J Interpers Violence 2021 07 24;36(13-14):NP7284-NP7297. Epub 2019 Jan 24.

National Center for Injury Prevention and Control, Centers for Disease Control and Prevention, Atlanta, GA, USA.

The aim of this study was to describe the U.S. population-level prevalence of multiple perpetrator types (intimate partner, acquaintance, stranger, person of authority, or family member) per victim and to describe the prevalence of victim-offender relationship status combinations. Authors analyzed U.S. nationally representative data from noninstitutionalized adult respondents with self-reported lifetime exposure to intimate partner violence, sexual violence, or stalking in the 2012 National Intimate Partner and Sexual Violence Survey (NISVS). An estimated 142 million U.S. adults had some lifetime exposure to intimate partner violence, sexual violence, or stalking. An estimated 55 million victims (39% of total victims) had more than one perpetrator type during their lifetimes. A significantly higher proportion of female victims reported more than one perpetrator type compared with male victims (49% vs. 27%). Among both female and male victims with >1 perpetrator type, the most prevalent victim-offender relationship status combinations all included an intimate partner perpetrator. Many victims of interpersonal violence are subject to multiple perpetrator types during their lifetimes. Prevention strategies that address polyvictimization and protect victims from additional perpetrators can have a substantial and beneficial societal impact. Research on victim experiences to inform prevention strategies is strengthened by comprehensively accounting for lifetime victimizations.
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http://dx.doi.org/10.1177/0886260518824648DOI Listing
http://www.ncbi.nlm.nih.gov/pmc/articles/PMC6656628PMC
July 2021

Repeat Self-Inflicted Injury Among U.S. Youth in a Large Medical Claims Database.

Am J Prev Med 2019 03 15;56(3):411-419. Epub 2019 Jan 15.

National Center for Injury Prevention and Control, Centers for Disease Control and Prevention, Atlanta, Georgia.

Introduction: This study describes characteristics of nonfatal self-inflicted injuries and incidence of repeat self-inflicted injuries among a large convenience sample of youth (aged 10-24 years) with Medicaid or commercial insurance.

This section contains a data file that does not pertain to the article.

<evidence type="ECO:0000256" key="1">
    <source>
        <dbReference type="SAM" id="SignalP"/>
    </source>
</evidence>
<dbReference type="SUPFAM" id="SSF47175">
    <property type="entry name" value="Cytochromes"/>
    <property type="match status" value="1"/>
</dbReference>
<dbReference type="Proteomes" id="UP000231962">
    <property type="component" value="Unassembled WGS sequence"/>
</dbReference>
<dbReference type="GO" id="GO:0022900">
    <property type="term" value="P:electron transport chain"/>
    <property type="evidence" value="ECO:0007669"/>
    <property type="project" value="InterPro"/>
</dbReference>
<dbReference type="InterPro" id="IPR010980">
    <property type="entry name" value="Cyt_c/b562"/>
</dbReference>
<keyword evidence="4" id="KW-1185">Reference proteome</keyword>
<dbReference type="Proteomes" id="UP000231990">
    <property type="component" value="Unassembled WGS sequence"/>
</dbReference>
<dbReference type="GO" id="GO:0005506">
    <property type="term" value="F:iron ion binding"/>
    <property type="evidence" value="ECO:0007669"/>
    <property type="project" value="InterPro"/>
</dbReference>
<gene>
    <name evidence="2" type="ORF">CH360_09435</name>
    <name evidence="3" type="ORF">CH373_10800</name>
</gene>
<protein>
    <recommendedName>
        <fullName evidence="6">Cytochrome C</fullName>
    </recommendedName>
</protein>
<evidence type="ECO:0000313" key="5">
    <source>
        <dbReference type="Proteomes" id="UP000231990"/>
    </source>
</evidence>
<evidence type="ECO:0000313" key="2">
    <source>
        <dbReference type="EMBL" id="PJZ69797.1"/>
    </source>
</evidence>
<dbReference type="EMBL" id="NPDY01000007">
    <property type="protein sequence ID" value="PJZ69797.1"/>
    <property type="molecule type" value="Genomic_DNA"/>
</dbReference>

Methods: In 2018, Truven Health MarketScan medical claims data were used to identify youth with a self-inflicted injury in 2013 (or index self-inflicted injury) diagnosed in any inpatient or outpatient setting. Patients with 2 years of healthcare claims data (1 year before/after index self-inflicted injury) were assessed. Patient and injury characteristics, repeat self-inflicted injuries ≤1 year, time to repeat self-inflicted injury, and number of emergency department and urgent care facility visits per patient are reported. A regression model assessed factors associated with repeat self-inflicted injuries.

Results: Among 4,681 self-inflicted injury patients, 70% were female. More than 71% of patients were treated for comorbidities (50% for depression) ≤1 year preceding the index self-inflicted injury. Poisoning was the most common index self-inflicted injury mechanism (60% of patients). Approximately 52% of patients had one or more emergency department visit and 1% had one or more urgent care facility visit, respectively, during the 2-year observation period. More than 11% of patients repeated self-inflicted injury ≤1 year (and 3% ≤7 days). Repeat self-inflicted injury was associated with younger patient age, being female, a self-inflicted injury event preceding the index self-inflicted injury, index self-inflicted injury treatment setting, and patient comorbidities.

Conclusions: Approximately one in ten youth repeated self-inflicted injury within 1 year and nearly half of youth with clinically treated self-inflicted injuries never received care in hospitals or emergency departments. Physicians and families should be aware of risk factors for repeat self-inflicted injury, including mental health comorbidities. Multilevel strategies are needed to prevent youth self-inflicted injuries.
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http://dx.doi.org/10.1016/j.amepre.2018.09.009DOI Listing
http://www.ncbi.nlm.nih.gov/pmc/articles/PMC6380925PMC
March 2019

Repeat Self-Inflicted Injury Among U.S. Youth in a Large Medical Claims Database.

Am J Prev Med 2019 03 15;56(3):411-419. Epub 2019 Jan 15.

National Center for Injury Prevention and Control, Centers for Disease Control and Prevention, Atlanta, Georgia.

Introduction: This study describes characteristics of nonfatal self-inflicted injuries and incidence of repeat self-inflicted injuries among a large convenience sample of youth (aged 10-24 years) with Medicaid or commercial insurance.

Methods: In 2018, Truven Health MarketScan medical claims data were used to identify youth with a self-inflicted injury in 2013 (or index self-inflicted injury) diagnosed in any inpatient or outpatient setting. Patients with 2 years of healthcare claims data (1 year before/after index self-inflicted injury) were assessed. Patient and injury characteristics, repeat self-inflicted injuries ≤1 year, time to repeat self-inflicted injury, and number of emergency department and urgent care facility visits per patient are reported. A regression model assessed factors associated with repeat self-inflicted injuries.